Math, Science, and Social Mobility

Why do some people climb up the social ladder while others stay put? What personal characteristics account for the fact that some people “get ahead” in life and others fall behind?
Here are three contending theories of social mobility >>
In my opinion, there is still a lot to be said for putting your shoulder to the wheel. In this case, the wheel happens to be math and science.
I know from personal experience that even not-so-bright kids get pretty good at physics and calculus if they get put through an Indian style education.
This is something we don’t understand in the West, because we have lost our capacity for heavy lifting – both as a society and as individuals.
Who needs to think? If the Lord wanted us to learn science, calculus would be included in the Bible, etc.
Unfortunately, America seems to be slacking off big time. Apparently, we’re turning into a nation of massage therapists, according to GE’s Immelt. 🙂

The Return on Attention

John Hagel is his usual insightful self in his blog post “Paying Attention“…
He asks: what is behind the desire to receive attention?
Is it a weak sense of self? A desire to be recognized and liked? An unhealthy need to be seen? Envied?
Let’s go back to before Goldhaber, to someone like St. Augustine, perhaps.

Immelt on Leadership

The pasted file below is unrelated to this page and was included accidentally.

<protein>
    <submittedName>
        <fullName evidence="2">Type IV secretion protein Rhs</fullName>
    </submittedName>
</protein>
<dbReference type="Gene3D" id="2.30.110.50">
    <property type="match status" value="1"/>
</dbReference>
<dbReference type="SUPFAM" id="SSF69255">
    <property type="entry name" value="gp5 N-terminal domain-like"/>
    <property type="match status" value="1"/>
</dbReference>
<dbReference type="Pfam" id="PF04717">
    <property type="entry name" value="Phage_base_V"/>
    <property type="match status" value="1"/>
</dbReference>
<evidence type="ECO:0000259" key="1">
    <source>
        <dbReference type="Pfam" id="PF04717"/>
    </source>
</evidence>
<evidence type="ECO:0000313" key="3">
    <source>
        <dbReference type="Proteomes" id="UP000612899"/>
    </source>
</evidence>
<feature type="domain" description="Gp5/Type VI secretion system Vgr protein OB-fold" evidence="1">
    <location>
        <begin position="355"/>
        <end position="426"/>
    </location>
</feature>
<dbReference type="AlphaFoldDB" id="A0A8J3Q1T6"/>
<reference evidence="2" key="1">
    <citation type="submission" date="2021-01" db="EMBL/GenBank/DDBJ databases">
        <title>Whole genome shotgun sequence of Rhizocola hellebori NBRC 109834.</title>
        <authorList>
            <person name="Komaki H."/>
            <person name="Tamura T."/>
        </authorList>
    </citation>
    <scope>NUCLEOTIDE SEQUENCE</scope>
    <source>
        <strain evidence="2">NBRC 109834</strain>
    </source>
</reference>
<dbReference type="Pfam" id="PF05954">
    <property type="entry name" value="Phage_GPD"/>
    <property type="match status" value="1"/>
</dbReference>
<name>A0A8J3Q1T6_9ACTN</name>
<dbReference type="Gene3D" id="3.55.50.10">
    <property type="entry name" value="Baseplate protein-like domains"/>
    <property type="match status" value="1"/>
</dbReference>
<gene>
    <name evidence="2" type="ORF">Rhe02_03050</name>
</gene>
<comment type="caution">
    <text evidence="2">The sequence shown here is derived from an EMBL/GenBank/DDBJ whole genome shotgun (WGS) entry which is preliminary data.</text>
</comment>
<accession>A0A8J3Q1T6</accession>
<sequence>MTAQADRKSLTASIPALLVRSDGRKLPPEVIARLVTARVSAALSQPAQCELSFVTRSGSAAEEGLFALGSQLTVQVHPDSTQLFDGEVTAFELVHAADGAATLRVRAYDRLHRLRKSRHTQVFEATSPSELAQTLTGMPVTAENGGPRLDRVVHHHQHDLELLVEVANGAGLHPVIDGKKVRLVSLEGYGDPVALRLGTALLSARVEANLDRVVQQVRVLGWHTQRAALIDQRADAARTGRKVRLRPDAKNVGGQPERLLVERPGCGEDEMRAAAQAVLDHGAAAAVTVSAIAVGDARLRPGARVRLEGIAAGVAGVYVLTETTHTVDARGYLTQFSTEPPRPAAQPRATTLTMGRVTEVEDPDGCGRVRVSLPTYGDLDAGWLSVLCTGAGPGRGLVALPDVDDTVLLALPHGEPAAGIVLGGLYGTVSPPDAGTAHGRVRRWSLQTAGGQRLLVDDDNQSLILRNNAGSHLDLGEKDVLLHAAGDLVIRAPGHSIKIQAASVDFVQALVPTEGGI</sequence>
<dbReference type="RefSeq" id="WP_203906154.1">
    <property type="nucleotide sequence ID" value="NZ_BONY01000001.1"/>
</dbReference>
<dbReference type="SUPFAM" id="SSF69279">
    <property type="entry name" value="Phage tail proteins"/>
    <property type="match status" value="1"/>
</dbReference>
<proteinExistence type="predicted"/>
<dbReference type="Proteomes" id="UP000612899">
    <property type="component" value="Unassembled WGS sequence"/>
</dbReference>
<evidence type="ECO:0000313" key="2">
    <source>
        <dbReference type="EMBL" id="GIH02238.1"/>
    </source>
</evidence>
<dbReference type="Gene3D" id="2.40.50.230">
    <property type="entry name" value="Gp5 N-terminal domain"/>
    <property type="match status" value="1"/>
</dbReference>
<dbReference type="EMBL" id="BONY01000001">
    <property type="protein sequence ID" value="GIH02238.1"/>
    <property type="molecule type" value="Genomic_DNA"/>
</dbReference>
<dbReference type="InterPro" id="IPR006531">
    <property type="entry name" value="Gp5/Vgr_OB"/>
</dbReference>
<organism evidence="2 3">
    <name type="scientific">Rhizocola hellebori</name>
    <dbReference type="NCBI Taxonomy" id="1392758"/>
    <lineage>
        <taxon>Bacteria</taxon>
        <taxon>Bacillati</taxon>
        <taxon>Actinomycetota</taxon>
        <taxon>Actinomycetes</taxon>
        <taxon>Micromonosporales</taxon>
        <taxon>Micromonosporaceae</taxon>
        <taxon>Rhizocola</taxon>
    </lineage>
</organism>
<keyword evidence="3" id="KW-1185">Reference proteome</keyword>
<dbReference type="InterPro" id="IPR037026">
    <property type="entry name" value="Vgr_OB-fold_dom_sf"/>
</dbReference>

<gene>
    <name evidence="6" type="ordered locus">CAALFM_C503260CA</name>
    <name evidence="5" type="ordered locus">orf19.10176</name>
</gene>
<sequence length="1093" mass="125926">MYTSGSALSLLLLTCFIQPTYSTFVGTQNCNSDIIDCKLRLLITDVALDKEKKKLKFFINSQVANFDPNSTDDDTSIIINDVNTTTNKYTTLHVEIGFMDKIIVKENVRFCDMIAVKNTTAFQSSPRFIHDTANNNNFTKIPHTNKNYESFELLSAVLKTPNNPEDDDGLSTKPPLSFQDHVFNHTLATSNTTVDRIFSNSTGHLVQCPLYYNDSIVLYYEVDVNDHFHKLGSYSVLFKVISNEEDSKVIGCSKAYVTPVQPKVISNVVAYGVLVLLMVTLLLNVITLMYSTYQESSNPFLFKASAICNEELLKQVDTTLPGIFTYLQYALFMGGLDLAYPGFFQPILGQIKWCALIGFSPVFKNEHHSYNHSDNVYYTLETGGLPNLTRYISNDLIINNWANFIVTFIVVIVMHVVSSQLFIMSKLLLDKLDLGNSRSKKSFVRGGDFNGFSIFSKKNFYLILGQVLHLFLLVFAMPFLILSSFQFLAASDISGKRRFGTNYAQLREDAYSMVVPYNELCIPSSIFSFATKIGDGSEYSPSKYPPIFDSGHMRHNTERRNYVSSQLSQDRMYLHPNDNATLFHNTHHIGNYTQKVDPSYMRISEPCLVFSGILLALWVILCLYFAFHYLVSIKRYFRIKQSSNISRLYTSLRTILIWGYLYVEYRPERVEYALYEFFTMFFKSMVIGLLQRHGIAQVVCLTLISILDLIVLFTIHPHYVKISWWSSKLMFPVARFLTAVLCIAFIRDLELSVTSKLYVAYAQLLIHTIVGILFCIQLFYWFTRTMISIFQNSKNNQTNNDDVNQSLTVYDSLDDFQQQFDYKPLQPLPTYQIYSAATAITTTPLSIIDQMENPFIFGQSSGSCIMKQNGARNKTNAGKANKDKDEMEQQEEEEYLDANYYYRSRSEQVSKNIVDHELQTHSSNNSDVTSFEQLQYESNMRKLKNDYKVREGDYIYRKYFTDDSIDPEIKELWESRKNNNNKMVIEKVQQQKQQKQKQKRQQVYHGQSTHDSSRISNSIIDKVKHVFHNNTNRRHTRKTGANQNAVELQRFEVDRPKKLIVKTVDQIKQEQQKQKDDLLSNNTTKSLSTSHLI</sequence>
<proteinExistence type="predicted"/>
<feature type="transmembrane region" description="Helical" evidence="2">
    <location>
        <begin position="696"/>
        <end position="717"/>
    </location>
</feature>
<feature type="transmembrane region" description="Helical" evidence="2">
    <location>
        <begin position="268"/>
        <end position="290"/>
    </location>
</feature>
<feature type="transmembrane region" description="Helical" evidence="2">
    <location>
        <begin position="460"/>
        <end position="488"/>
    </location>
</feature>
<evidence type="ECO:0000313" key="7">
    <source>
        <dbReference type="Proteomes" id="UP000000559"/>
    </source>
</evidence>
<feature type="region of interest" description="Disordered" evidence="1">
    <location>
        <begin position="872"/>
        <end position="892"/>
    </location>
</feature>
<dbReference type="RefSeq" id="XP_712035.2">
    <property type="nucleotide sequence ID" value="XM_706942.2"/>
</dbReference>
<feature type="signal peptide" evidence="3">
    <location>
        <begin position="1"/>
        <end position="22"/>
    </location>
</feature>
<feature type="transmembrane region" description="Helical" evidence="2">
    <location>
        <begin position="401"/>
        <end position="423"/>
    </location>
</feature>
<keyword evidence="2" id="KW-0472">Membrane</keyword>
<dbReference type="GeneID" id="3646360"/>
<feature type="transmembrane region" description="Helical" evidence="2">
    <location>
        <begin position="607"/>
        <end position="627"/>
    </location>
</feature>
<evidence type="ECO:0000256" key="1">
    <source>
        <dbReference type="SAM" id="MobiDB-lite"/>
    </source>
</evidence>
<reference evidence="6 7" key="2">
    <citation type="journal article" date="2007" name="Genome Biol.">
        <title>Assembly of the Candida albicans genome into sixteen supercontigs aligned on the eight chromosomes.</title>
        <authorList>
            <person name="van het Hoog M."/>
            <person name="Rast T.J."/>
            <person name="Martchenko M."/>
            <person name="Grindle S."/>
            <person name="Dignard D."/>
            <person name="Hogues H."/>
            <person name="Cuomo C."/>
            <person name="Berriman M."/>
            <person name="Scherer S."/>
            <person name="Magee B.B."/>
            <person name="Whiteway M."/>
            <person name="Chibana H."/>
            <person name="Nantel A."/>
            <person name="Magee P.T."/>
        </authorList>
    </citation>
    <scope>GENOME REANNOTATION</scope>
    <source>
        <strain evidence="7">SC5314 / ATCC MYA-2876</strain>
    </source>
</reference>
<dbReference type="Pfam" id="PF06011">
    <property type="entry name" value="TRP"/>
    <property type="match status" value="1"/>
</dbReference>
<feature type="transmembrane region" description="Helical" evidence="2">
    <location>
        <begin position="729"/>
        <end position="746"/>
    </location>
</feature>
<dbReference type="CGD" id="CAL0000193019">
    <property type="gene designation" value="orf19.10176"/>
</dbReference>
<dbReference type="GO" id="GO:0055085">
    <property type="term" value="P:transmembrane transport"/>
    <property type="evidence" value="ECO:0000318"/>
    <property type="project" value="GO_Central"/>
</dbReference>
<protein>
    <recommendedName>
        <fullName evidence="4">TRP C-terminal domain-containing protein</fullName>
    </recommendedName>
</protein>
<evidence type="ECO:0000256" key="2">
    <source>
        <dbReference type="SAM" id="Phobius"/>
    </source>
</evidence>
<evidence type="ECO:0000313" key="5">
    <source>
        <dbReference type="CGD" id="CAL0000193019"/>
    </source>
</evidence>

Emory’s Kelly Bean tells us about Jeffrey Immelt’s 5 traits of GE’s growth leaders:
1. External focus
2. Imagination and creativity
3. Clear thinking and decisiveness
4. Inclusiveness
5. Deep domain expertise
It’s all about creating leaders for tomorrow, not today.
Seems like Immelt is not quite optimistic about the US these days. Here’s what he told Fareed Zakaria
“More people will graduate in the United States in 2006 with sports-exercise degrees than electrical-engineering degrees… So, if we want to be the massage capital of the world, we’re well on our way.”
Ouch. Please read Zakaria’s How Long Will America Lead the World?.
Here’s a quick byte:
There are some who see the decline of science and technology as part of a larger cultural decay. A country that once adhered to a Puritan ethic of delayed gratification has become one that revels in instant pleasures. We’re losing interest in the basics—math, manufacturing, hard work, savings—and becoming a postindustrial society that specializes in consumption and leisure.